As a starting point, we use the K10 scale, a really, really commonly used mental health screen tool to establish psychological distress among participants. 81 per cent of participants displayed signs of high or very high psychological distress. This was even higher among young people living with a disability, those who are trans or gender diverse or those in living in rural areas. Now, that figure of 81 per cent is at least four times higher than what we observe in assessments made of young people in the general population. Of serious and particular concern was our finding that one in four of the young people, LGBT young people we surveyed, had attempted suicide at some point in their lives, so it's one in four, 25.6 per cent had attempted suicide at some point. One in 10 LGBTIQA+ young people had attempted suicide in the last 12 months, and this is a rate at least three times higher than what we observe in studies of young people in the general population. And as high as these figures are to begin with they're even higher still among certain groups.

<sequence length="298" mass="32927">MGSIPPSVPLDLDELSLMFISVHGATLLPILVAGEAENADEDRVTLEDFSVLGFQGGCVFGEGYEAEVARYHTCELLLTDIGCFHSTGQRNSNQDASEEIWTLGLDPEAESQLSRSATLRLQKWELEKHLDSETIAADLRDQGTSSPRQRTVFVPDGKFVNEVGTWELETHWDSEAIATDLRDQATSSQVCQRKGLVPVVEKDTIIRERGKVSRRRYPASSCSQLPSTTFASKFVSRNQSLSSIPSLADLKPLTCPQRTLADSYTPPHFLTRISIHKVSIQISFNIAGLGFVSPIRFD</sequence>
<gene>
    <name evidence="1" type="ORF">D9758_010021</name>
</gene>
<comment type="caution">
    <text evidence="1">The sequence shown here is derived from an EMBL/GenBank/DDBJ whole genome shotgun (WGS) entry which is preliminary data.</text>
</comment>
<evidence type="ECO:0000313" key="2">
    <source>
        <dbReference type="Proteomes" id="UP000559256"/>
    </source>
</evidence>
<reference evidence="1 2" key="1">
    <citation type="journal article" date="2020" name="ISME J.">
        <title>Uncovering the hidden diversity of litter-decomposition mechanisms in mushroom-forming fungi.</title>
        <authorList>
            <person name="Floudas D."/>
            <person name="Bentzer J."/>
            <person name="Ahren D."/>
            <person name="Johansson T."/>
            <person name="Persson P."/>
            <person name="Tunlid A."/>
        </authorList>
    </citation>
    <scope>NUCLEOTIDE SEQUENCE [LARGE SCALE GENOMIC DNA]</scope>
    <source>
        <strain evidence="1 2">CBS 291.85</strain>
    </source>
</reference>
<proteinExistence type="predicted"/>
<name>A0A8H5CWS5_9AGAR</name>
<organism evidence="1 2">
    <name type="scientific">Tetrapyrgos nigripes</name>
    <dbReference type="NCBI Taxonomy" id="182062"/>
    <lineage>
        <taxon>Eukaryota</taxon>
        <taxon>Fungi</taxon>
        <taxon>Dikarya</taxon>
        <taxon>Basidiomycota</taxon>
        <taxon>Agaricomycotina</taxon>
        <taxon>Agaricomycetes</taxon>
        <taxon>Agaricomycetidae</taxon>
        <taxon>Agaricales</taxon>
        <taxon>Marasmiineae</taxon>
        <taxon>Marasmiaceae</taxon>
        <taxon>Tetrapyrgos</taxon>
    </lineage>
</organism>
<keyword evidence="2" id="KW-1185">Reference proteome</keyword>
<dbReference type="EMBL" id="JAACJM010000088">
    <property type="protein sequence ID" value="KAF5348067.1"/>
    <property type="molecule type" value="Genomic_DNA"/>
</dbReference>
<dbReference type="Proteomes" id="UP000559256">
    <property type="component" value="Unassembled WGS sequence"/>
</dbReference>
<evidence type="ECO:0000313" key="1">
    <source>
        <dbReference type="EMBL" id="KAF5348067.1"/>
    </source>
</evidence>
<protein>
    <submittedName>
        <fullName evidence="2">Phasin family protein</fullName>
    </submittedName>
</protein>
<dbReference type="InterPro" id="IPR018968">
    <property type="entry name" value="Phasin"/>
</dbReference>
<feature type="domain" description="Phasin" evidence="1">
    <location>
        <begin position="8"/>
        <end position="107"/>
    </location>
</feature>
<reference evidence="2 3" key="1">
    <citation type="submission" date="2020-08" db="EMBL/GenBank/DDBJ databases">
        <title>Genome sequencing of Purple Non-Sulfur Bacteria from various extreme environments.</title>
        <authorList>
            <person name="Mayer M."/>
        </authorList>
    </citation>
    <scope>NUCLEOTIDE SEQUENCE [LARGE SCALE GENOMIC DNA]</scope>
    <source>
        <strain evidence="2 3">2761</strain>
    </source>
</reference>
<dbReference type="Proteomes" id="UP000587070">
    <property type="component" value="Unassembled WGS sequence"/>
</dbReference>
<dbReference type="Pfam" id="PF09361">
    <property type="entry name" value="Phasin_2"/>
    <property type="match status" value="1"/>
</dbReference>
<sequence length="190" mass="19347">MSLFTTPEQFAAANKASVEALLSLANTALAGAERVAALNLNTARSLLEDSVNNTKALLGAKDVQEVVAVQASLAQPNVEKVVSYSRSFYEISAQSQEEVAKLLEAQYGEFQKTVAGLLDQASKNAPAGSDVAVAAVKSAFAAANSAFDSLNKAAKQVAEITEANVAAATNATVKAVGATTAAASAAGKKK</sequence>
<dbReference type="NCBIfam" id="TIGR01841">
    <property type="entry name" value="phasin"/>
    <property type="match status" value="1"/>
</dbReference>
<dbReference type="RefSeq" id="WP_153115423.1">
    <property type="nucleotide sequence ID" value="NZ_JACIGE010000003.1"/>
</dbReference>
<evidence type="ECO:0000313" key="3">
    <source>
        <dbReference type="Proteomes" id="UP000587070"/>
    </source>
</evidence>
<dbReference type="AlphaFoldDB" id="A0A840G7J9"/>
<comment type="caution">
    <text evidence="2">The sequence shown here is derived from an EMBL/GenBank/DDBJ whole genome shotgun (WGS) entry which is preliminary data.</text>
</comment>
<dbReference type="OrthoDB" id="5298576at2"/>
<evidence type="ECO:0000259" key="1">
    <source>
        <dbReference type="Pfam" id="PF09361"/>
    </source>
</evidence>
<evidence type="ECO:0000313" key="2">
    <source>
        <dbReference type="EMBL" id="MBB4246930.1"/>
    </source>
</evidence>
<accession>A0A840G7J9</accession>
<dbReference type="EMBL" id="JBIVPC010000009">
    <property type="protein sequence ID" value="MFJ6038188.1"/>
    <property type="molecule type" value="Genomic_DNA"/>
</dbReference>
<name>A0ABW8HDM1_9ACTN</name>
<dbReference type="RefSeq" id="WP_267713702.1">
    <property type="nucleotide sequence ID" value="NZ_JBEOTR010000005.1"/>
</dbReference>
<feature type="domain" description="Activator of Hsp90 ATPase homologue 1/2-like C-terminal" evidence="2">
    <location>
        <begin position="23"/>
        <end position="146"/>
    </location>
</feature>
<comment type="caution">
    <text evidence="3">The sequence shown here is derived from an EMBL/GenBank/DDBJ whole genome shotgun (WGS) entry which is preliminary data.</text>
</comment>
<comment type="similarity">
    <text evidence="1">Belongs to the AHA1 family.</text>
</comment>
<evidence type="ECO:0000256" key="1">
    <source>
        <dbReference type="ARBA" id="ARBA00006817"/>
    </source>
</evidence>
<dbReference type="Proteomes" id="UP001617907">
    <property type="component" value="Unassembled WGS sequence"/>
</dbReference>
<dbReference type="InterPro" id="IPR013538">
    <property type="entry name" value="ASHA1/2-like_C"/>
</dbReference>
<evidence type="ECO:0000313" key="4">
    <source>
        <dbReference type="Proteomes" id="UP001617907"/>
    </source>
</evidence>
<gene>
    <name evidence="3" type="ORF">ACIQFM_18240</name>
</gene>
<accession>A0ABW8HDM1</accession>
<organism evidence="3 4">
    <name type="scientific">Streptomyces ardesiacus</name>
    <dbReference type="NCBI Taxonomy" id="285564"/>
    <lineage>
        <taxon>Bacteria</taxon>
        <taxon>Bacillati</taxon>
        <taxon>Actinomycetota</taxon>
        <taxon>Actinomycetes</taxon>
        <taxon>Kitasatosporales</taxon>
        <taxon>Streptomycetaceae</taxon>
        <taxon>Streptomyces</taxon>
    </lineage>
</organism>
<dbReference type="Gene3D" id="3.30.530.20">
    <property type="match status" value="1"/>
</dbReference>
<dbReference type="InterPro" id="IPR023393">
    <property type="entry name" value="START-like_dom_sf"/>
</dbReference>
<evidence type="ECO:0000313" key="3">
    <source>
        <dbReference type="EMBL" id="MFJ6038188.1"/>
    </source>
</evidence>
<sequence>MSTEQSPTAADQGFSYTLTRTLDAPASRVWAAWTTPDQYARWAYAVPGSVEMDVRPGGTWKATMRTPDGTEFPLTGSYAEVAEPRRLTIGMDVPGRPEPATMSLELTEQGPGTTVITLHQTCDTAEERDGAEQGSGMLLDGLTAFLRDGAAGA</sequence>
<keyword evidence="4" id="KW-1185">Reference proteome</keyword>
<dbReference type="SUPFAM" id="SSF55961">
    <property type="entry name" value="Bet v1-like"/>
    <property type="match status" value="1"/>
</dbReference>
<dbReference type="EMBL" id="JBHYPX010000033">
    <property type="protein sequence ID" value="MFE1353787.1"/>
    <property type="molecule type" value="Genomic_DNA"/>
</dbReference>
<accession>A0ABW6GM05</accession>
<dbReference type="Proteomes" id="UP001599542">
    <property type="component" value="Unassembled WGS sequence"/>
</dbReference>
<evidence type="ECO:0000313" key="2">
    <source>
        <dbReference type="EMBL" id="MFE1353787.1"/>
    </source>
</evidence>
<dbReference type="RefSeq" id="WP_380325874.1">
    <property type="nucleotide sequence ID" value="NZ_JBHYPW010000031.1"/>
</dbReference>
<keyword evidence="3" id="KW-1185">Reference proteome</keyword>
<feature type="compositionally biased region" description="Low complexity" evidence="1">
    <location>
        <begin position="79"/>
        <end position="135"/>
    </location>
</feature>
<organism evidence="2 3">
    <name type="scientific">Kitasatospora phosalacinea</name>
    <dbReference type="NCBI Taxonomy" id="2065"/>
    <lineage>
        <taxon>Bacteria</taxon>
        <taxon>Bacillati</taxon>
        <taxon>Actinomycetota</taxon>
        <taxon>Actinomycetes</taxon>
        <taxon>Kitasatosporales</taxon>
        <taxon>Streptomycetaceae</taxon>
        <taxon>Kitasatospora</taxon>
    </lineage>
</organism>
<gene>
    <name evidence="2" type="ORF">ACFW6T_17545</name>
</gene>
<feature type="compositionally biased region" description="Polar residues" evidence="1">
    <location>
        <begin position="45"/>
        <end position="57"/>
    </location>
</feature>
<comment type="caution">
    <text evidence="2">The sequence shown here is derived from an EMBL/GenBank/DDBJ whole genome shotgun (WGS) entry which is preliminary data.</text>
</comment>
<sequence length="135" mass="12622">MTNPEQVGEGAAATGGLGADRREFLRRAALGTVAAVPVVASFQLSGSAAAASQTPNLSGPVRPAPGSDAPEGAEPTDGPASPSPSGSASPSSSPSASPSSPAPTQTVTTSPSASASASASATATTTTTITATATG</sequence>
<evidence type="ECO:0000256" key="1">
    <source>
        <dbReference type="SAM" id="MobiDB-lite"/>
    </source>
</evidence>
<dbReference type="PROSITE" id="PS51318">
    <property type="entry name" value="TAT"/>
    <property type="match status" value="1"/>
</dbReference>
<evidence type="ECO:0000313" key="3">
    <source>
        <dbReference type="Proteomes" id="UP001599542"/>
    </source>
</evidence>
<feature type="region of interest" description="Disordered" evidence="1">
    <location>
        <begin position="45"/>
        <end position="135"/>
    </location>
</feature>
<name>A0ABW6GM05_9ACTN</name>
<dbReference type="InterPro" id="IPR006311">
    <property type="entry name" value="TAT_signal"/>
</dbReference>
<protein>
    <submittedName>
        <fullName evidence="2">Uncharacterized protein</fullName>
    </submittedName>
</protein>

The experience of attempting suicide was even more common among those aged 14 to 17 compared to those aged 20 to 21, which perhaps indicates the particular exposure to harm among school aged young people and those who are more likely to still be living at home perhaps with families who aren't understanding or supportive of their sexuality or gender identity, and much more common also among those who were trans or gender diverse where we saw one in six, 16.4 per cent, had attempted suicide in the last 12 months. One in seven young people living in rural or remote areas had attempted suicide in the last 12 months, nearly twice as high as the proportion who were living in capital cities who had that experience, and it was similar patterns that were also observed for people with disability as well. As you reflect on those mental health statistics and how striking as they are it's absolutely essential that you hold in your mind the kind of environment that many LGBTIQA+ young people still in habit. More than 40 per cent of them told us that they'd experienced verbal harassment specifically relating to their sexuality or gender identity in the last 12 months.